The Great Fortune, 1960

(Great Characters in Literature)

Guy Pringle

Guy Pringle, who is at first a lecturer and then is in charge of the English Department at the University of Bucharest. He is a large, bearlike, physically and metaphorically nearsighted twenty-three-year-old. He is a committed English Marxist. He seems to ignore the realities around him and his marriage, preferring to give vent to his compulsive gregariousness and his camaraderie. He naïvely sees the best in everyone and imagines that generosity always will be repaid.

Harriet Pringle

Harriet Pringle, Guy’s twenty-two-year-old wife. They were married only a few weeks before both traveled to Bucharest from England. Harriet was an unwanted child of divorced parents and was reared by an aunt who considered her to be a nuisance. She looks to Guy for security but does not find it, partly because Romania is about to fall to German-Romanian Fascists but especially because her husband seems more interested in his Marxist idealism and how it will save the soon-to-be war-engulfed world, his teaching and theatrical projects, and the eccentrics he brings home than on striving to adjust to his more down-to-earth wife while she tries to protect him from his opportunistic, self-serving coterie.

Prince Yakimov

Prince Yakimov, called Yaki, a White Russian who frequently is unemployed. A former society playboy, he is now impoverished. An opportunist and weakling, he gracefully sponges on those he knows but will betray any friend or cause for the luxuries he still craves.

Sophie Oresanu

Sophie Oresanu, a pretty, opportunistic Romanian law student, partly Jewish, who clearly is intent on pursuing Guy and resents Harriet’s presence in Bucharest. Sophie’s major interest in life appears to be finding a husband, preferably one who can provide her with a British passport.

Clarence Lawson

Clarence Lawson, a self-loathing young Englishman in charge of Polish refugees in Bucharest. He is attracted to strong women like Harriet, who rejects his advances. He eventually marries Sophie Oresanu, who, on acquiring her British passport, leaves him for a series of more affluent men.

The Balkan Trilogy The Spoilt City, 1962

(Great Characters in Literature)


Guy and

Harriet Pringle

Harriet Pringle, whose marriage deteriorates further. She feels increasingly lonely. Guy is still entranced by his work and is oblivious to or unconcerned about the entrenchment of German-Romanian Iron Guard control. the Pringles let Prince Yakimov have their spare room in exchange for Yaki acting in Guy’s Shakespearean production. Yaki is disappointed with the board offered by the Pringles, especially the drinks, and becomes disloyal to Guy. Because of this, Guy’s name appears on a Gestapo hit list. One day, the Pringles’ apartment is raided in their absence, and they return to find that a Jewish student whom they had harbored is gone. Their days in the spoilt city, which has lost both its fortune and its soul, clearly are numbered.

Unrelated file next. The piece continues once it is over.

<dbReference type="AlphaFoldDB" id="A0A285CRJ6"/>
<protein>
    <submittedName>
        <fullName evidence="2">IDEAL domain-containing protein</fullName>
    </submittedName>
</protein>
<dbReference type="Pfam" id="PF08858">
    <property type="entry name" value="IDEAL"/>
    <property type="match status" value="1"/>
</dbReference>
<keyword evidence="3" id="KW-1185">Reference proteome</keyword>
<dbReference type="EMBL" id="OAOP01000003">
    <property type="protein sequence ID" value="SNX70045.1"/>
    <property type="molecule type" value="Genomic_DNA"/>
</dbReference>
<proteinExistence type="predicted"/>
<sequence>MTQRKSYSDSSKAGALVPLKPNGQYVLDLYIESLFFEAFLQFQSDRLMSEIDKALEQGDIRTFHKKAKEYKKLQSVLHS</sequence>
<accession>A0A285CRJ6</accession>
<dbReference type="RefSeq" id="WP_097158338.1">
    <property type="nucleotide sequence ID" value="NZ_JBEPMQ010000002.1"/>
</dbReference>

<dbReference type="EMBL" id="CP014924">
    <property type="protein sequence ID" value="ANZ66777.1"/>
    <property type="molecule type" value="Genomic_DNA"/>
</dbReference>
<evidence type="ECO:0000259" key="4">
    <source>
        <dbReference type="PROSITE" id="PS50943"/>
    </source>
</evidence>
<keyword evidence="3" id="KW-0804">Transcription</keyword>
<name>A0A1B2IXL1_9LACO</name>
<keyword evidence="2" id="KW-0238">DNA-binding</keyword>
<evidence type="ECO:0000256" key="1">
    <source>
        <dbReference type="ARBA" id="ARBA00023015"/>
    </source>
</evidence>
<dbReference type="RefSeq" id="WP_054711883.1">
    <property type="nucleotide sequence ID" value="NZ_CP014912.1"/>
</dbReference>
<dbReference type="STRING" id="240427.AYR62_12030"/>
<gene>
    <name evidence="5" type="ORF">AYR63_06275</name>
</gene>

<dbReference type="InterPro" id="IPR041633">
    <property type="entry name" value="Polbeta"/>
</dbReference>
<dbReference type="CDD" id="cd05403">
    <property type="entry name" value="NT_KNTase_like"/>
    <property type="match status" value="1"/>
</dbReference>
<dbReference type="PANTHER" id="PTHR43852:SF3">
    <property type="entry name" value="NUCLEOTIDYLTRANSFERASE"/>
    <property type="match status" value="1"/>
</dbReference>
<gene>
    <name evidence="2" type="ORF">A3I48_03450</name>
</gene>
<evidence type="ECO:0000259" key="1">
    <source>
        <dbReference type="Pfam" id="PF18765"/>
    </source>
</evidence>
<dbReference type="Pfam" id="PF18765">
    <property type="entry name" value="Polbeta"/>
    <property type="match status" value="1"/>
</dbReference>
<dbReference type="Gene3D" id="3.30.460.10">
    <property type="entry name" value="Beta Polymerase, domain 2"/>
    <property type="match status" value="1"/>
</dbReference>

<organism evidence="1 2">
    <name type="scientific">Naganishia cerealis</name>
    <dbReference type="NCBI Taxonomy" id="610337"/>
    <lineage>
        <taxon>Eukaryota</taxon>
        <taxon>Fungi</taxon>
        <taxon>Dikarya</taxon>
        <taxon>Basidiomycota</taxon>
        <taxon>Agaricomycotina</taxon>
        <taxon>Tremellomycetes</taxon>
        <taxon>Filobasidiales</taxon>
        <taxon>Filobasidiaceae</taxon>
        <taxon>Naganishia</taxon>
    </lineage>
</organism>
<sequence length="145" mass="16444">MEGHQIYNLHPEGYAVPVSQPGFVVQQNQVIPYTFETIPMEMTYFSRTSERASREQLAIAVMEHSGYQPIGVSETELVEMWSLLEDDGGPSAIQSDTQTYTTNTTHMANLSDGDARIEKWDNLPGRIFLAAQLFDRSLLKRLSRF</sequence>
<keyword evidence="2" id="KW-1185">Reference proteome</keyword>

The Balkan Trilogy Friends and Heroes, 1965

(Great Characters in Literature)

Guy Pringle

Guy Pringle, who escapes to Athens after Harriet does. Guy has difficulty landing a job in Athens. He finds the intrigues and other jealous maneuvers for advancement and power repugnant but is inclined to submit to them rather than to fight. Eventually, he finds a job arranging a show for the British military in Greece. Even as the German advance acquires momentum in the spring of 1941, Guy continues to retreat from reality, exhibiting what a hopeless romantic and irrepressible optimist he is and using Marxist philosophy to preserve his moral strength regardless of its applicability to actual events.

Harriet Pringle

Harriet Pringle, who feels increasingly alienated from Guy. She is exasperated by him but still finds his innocence endearing. She nearly has an affair with Second Lieutenant Charles Warden, an upper-class British army officer on a mysterious assignment in Greece. Even as the Germans are about to swamp the last Allied foothold in Europe, Harriet’s greatest concern seems to be to scrounge around for food for a stray cat. She has become even more painfully aware of the greed, duplicity, and selfishness of people who are little ennobled by their war experiences.

Prince Yakimov

Prince Yakimov, who eventually is fired from his job as a delivery man for a British newssheet and dies when the Athens police accidentally shoot him for lighting a cigarette during a blackout.

Alan Frewen

Alan Frewen, a middle-aged British information officer. He is a withdrawn loner who becomes close to Harriet Pringle at one point before returning to his true loves: His dog and Greece, where he plans to hide out after the Germans take over.

The Balkan Trilogy Bibliography

(Critical Guide to British Fiction)

Burgess, Anthony. The Novel Now: A Guide to Contemporary Fiction, 1967.

Dick, Kay. Friends and Friendship: Conversations and Reflections, 1974.

Morris, Robert K. Continuance and Change: The Contemporary British Novel Sequence, 1972.

Pendry, E. D. The New Feminism of English Fiction: A Study in Contemporary Women Writers, 1956.

Peterson, Virgilia. Review in The New York Times Book Review. LV (August 28, 1966), p. 4.